Newsflash to FCC: The iPhone is a Closed Platform, and Consumers Love It

Just when you thought the FCC’s investigation of the wireless industry couldn’t get any stranger, TechCrunch reports that the Commission has sent letters to AT&T, Apple, and Google inquiring about Apple’s recent decision to reject the Google Voice app from the iPhone App Store.

It’s been over two years since the original iPhone was launched, but it seems the FCC still doesn’t get it: the iPhone is very clearly a closed platform — a prototypical walled garden — and Apple has the final say on what applications users can install. When you buy an iPhone, you’re not simply buying a piece of hardware, but actually a package deal that includes software, hardware, and a wireless contract. Is this anti-consumer? 26 million consumers don’t think so. The iPhone 3GS, the latest version of the phone, is selling so fast that Apple’s CFO says they can’t make enough to meet demand!

Of course, the iPhone model isn’t for everyone. I, for one, don’t own one because I’m an obsessive tinkerer and prefer a phone that’s as open as possible. But not everyone shares my preferences. As mentioned above, over 26 million iPhones have been sold since June 2007, so openness clearly isn’t make-or-break for a lot of consumers. Who knows, maybe some people actually trust Apple and like the comfort of knowing that every app they can get comes with a seal of approval from Cupertino.

The FCC’s letter to Apple demands an explanation for why Google Voice was rejected. If Apple’s explanation doesn’t satisfy the FCC’s criteria — which, by the way, are entirely unclear — then what? Will the FCC force Apple to accept Google Voice? Say what you will about Apple’s app store track record, but the prospect of federal regulators having the final word on which applications smartphone owners can install hardly seems pro-innovation. The FCC can’t even figure out how to run its own website!

In some ways, the iPhone has perhaps been too successful for its own good. It’s so popular that many consumers seem to no longer view it as just another product but instead as an item to which they are entitled. Thus, bureaucrats and Congresscritters in search of political points are making a big fuss over the fact that the iPhone isn’t everything to everyone. Why can’t it be wide open? Why isn’t in available on every carrier nationwide? Why is it so expensive to purchase without a service contract?

The answers to these questions lie in the rational self-interested decisions made by Apple and AT&T. The iPhone exists not just to make consumers happy (which it’s been exceedingly successful at doing), but also to make money for Apple and AT&T. And what’s wrong with that? Both firms arguably took a big risk on the iPhone, with Apple putting big bucks on the line to develop it and AT&T accepting an unprecedented arrangement with Apple to hand over a sizable chunk of wireless revenues.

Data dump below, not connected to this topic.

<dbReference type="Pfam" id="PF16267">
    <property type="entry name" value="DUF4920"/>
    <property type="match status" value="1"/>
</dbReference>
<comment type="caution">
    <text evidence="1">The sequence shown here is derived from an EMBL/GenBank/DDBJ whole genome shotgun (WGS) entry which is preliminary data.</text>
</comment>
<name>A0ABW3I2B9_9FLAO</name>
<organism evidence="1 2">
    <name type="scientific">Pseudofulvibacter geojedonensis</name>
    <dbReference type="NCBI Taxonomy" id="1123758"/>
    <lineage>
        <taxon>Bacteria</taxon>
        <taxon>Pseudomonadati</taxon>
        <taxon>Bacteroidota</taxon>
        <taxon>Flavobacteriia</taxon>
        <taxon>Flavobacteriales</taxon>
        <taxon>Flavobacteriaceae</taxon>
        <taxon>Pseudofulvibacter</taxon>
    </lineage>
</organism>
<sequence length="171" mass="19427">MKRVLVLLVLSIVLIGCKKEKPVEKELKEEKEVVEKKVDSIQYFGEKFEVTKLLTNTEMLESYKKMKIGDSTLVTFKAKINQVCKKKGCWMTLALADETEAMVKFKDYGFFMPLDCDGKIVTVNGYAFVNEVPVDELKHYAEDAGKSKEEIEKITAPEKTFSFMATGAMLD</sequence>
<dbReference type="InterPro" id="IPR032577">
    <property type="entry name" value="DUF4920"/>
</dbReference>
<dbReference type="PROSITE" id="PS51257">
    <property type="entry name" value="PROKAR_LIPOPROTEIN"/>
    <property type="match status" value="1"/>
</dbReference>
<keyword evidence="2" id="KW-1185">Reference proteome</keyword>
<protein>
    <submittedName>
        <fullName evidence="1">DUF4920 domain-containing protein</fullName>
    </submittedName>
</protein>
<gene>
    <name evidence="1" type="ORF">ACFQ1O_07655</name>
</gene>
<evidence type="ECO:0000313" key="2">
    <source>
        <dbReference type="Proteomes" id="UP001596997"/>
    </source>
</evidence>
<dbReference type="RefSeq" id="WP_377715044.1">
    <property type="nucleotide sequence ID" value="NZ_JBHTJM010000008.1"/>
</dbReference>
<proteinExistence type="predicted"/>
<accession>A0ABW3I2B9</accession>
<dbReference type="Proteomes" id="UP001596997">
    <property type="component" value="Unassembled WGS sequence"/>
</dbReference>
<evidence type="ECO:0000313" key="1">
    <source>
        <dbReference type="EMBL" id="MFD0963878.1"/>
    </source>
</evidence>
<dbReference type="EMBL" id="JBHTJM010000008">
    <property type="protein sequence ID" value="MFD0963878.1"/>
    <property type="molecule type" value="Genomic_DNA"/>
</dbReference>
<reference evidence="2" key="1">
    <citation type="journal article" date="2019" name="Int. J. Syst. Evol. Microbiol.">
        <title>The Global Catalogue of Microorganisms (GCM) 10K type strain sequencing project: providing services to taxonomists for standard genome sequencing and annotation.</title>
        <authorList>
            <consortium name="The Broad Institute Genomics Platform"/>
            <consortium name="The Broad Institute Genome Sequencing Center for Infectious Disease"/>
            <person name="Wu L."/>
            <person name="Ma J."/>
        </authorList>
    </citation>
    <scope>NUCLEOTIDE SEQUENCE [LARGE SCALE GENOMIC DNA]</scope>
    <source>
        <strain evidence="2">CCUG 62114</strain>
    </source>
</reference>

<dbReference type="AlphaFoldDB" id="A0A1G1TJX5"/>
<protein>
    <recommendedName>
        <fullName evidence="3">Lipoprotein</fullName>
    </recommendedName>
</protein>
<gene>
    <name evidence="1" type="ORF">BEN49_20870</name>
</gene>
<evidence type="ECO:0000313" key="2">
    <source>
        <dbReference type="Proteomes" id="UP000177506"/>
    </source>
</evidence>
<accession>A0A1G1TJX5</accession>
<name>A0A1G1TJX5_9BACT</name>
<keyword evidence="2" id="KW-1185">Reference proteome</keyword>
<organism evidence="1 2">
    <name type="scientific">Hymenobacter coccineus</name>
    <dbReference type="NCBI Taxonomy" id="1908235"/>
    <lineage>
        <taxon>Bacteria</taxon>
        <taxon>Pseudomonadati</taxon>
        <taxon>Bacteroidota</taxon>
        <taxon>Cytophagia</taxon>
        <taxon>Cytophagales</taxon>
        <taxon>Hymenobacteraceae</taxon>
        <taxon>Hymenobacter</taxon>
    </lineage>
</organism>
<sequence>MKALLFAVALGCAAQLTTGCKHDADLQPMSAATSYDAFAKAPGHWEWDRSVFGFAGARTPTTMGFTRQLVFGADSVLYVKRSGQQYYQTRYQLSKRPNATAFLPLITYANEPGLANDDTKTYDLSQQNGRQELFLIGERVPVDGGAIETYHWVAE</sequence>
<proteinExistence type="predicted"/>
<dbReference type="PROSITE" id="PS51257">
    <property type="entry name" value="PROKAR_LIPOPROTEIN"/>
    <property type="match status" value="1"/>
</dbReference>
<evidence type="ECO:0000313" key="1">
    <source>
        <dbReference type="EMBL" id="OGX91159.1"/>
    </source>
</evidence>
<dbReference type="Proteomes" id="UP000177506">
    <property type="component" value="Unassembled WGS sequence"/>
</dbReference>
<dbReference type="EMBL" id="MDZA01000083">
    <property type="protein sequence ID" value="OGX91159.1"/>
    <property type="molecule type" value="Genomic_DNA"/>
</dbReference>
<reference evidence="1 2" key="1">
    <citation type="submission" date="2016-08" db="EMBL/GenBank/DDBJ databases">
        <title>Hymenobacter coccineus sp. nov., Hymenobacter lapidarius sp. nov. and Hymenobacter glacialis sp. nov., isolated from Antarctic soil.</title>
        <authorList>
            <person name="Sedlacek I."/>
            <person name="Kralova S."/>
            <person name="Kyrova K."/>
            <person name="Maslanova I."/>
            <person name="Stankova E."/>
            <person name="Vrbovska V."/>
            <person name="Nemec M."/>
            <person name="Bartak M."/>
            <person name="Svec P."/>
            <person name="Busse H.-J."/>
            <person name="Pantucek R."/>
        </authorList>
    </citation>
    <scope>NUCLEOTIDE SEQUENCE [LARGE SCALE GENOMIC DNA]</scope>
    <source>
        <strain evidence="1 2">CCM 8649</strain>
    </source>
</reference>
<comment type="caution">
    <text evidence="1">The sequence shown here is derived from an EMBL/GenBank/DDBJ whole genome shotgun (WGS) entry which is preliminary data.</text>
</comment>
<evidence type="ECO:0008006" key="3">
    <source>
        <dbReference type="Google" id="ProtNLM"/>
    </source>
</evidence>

Rewarding penalizing Apple and AT&T’s iPhone gamble with stricter regulations may make some iPhone owners happy in the short run, but it will also make phone developers wary about taking iPhone-esque gambles in the future. Why invest hundreds of millions to hopefully concoct the next big device if the price of success is political predation? (See Barbara Esbin and Berin Szoka’s paper, Should the FCC Kill The Goose That Laid The Golden iPhone, for more on this).

As we often say, if you don’t care for the iPhone’s App Store, get another phone! There are dozens of smartphones out there that compete with the iPhone. The Palm Pre, LG Versa, Samsung Omnia, and HTC G1 are just a few notable examples.

Want a phone that’s wide-open? Try the G1 — its Android OS is open source and even comes in an unlocked flavor that’s designed for developers. If you love Google Voice, then try a Blackberry — unlike the iPhone, Google Voice works great on Blackberries.

The FCC should stop wasting its time on futile attempts to make already-competitive markets even more so. Instead, the Commission should be focusing on how to free up the airwaves, most of which remain out of reach of innovators because of outdated rules.